There are few reliable data sets to inspire confidence in policymakers that soil organic carbon (SOC) can be measured on farms. We worked with farmers in the Tamar Valley region of southwest England to select sampling sites under similar conditions (soil type, aspect and slope) and management types. Topsoils (2–15 cm) were sampled in autumn 2015, and percentage soil organic matter (%SOM) was determined by loss on ignition and used to calculate %SOC. We also used the stability of macroaggregates in cold water (WSA) (‘soil slaking’) as a measure of ‘soil health’ and investigated its relationship with SOC in the clay-rich soils. %SOM was significantly different between management types in the order woodland (11.1%) = permanent pasture (9.5%) > ley-arable rotation (7.7%) = arable (7.3%). This related directly to SOC stocks that were larger in fields under permanent pasture and woodland compared with those under arable or ley-arable rotation whether corrected for clay content (F = 8.500, p <.0001) or not (F = 8.516, p <.0001). WSA scores were strongly correlated with SOC content whether corrected for clay content (SOCadj R2 =.571, p <.0001) or not (SOCunadj R2 = 0.490, p =.002). Time since tillage controlled SOC stocks and WSA scores, accounting for 75.5% and 51.3% of the total variation, respectively. We conclude that (1) SOC can be reliably measured in farmed soils using accepted protocols and related to land management and (2) WSA scores can be rapidly measured in clay soils and related to SOC stocks and soil management.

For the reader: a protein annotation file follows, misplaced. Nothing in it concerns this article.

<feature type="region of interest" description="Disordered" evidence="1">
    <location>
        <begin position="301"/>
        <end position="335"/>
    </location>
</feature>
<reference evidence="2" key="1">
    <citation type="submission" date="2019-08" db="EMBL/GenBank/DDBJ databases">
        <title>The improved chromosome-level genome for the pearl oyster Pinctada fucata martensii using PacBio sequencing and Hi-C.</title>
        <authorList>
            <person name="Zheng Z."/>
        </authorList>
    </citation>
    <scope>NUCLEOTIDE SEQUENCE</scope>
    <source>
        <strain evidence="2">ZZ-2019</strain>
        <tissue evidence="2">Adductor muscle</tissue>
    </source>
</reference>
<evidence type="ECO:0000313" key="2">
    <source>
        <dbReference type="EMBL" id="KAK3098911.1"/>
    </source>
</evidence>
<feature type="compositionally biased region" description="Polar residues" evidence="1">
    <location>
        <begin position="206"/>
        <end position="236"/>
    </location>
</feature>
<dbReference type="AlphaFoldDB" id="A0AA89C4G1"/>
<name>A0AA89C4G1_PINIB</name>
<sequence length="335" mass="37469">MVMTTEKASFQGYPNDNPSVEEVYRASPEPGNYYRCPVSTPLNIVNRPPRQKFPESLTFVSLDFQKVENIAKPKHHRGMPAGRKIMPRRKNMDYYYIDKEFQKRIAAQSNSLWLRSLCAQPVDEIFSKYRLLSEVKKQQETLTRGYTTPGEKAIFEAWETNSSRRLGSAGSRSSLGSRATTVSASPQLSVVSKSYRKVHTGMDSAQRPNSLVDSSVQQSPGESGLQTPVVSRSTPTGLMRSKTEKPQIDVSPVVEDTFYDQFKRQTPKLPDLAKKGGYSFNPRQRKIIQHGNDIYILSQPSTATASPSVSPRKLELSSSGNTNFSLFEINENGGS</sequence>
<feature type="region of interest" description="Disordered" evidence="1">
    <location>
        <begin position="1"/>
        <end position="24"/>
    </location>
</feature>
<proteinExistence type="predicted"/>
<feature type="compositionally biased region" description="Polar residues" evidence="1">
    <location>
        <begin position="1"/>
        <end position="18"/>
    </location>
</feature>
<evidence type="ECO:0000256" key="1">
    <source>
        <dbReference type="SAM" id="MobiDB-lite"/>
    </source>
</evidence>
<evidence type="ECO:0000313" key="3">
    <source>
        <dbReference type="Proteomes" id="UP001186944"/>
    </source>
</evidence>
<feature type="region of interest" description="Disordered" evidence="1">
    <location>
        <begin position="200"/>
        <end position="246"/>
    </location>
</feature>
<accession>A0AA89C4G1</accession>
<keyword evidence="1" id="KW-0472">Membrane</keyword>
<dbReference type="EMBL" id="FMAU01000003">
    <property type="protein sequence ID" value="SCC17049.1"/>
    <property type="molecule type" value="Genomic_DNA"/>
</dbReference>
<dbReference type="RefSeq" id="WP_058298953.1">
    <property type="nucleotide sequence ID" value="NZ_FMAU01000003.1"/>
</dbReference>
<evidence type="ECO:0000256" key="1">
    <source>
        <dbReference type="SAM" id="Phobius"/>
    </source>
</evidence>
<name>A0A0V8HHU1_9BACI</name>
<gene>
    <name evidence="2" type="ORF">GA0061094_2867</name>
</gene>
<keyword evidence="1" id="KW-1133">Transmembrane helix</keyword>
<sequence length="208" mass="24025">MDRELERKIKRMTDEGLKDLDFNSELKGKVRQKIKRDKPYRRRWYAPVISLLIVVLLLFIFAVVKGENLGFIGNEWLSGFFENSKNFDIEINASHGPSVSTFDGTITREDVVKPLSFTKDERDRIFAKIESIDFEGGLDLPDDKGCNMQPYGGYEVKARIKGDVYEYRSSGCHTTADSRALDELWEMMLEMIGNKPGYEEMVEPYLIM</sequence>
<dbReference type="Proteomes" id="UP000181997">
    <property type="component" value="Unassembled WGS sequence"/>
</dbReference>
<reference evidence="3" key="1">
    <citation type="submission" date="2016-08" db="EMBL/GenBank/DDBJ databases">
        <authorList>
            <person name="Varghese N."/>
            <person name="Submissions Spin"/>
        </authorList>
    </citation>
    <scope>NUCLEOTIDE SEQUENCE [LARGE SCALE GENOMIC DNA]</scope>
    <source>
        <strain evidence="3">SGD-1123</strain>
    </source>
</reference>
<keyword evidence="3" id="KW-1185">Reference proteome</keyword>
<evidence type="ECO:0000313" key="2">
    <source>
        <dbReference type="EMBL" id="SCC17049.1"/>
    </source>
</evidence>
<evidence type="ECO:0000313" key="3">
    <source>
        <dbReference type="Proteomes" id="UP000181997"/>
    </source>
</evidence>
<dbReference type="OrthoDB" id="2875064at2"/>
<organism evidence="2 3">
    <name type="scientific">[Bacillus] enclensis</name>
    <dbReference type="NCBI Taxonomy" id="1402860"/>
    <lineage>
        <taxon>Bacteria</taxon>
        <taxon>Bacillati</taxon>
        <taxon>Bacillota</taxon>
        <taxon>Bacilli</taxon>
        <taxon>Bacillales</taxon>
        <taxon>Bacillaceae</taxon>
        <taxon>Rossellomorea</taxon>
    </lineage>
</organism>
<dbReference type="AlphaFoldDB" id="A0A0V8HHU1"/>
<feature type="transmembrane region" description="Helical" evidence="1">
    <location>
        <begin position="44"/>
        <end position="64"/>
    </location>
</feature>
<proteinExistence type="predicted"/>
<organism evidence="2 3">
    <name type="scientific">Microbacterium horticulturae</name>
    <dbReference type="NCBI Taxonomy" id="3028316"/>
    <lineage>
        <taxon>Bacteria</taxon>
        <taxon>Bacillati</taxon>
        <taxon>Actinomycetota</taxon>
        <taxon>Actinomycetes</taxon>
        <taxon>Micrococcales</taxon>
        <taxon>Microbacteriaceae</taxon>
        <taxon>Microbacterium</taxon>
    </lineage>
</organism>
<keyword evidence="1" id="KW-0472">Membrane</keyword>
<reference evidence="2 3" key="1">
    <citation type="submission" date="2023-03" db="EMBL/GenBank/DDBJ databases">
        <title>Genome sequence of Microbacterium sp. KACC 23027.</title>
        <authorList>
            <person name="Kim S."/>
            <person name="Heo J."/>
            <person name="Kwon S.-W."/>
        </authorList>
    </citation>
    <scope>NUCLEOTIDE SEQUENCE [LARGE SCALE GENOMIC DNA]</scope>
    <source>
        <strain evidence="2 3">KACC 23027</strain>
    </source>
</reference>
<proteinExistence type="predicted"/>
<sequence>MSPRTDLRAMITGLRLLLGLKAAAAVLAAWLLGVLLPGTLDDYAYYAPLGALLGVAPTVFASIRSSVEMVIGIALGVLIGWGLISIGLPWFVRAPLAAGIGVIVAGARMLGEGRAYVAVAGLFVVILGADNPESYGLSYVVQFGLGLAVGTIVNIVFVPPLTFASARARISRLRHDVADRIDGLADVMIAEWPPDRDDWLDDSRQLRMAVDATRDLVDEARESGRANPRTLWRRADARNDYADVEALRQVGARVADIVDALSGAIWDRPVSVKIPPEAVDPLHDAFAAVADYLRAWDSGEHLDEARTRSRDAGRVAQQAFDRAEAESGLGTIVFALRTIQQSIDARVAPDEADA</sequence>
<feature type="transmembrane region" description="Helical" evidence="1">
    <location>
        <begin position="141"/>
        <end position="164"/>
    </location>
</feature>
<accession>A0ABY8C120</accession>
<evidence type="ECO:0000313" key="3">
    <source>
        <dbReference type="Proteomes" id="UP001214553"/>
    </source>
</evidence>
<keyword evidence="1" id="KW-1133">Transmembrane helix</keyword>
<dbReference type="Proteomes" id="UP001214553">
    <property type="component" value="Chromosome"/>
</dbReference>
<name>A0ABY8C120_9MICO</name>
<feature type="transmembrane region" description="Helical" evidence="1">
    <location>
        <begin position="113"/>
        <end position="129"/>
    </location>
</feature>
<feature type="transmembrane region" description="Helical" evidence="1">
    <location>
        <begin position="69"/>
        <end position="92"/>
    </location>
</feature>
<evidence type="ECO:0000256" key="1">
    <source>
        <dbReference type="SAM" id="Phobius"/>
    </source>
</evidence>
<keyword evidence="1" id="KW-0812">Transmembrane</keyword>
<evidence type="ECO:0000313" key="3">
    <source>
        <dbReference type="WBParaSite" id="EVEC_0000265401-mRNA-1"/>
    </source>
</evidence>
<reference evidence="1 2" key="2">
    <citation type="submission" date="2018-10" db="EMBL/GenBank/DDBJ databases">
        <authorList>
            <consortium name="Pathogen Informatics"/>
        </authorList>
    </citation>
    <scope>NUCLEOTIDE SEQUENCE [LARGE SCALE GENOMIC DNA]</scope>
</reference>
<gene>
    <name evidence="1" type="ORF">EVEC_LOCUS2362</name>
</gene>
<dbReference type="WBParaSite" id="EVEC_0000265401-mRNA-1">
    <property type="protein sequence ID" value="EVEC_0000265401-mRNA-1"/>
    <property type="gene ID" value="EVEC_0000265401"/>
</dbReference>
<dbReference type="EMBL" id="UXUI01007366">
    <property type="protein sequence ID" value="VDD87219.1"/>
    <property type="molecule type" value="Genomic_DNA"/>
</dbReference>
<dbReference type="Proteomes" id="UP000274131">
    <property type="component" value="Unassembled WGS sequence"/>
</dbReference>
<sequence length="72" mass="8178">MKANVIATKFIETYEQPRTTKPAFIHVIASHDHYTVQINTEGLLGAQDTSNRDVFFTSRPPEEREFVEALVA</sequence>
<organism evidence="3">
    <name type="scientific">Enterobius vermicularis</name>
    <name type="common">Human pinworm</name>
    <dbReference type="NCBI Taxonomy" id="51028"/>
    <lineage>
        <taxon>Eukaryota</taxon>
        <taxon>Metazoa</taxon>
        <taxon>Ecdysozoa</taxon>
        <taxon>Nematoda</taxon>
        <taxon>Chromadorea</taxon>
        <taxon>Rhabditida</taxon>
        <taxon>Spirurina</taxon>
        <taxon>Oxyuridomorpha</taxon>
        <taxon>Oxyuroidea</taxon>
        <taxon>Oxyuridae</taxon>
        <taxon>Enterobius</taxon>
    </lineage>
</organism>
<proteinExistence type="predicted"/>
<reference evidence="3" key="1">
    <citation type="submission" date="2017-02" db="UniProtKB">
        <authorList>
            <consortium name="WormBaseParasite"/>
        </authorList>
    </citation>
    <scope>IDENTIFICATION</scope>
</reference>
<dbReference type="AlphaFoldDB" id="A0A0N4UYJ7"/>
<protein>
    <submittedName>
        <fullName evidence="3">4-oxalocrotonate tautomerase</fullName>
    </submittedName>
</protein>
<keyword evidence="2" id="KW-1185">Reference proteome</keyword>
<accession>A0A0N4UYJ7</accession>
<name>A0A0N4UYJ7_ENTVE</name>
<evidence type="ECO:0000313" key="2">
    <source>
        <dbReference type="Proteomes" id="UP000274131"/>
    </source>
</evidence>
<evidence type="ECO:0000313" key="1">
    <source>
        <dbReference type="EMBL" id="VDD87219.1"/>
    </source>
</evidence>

Bibliographical noteFunding Information:
Special thanks are given to the farmers of the Tamar Valley Organic Group (TVOG) who precipitated in the development of the project and participated as case study farms. We thank the Westcountry Rivers Trust for providing funding for Tim Bearder who provided technical support for soil sampling and laboratory analysis and for funding laboratory analysis at North Wyke. We also thank Tim Harrod and David Hogan (formerly of the Soil Survey of England and Wales) for help with the development of the soil sampling technique and training. SC and MJ were supported in part by the National Institute of Food and Agriculture, U.S. Department of Agriculture, under award number 2013‐68002‐20525, and SC's travel was funded by the Global Farm Platform project ( www.globalfarmplatform.org ). JD was funded by BBSRC‐funded institute strategic programme (2012–2017) at Rothamsted Research on Maximising Carbon Retention in Soils (BBS/E/C/00005214).
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- aggregate stability
- carbon sequestration
- management type
- soil health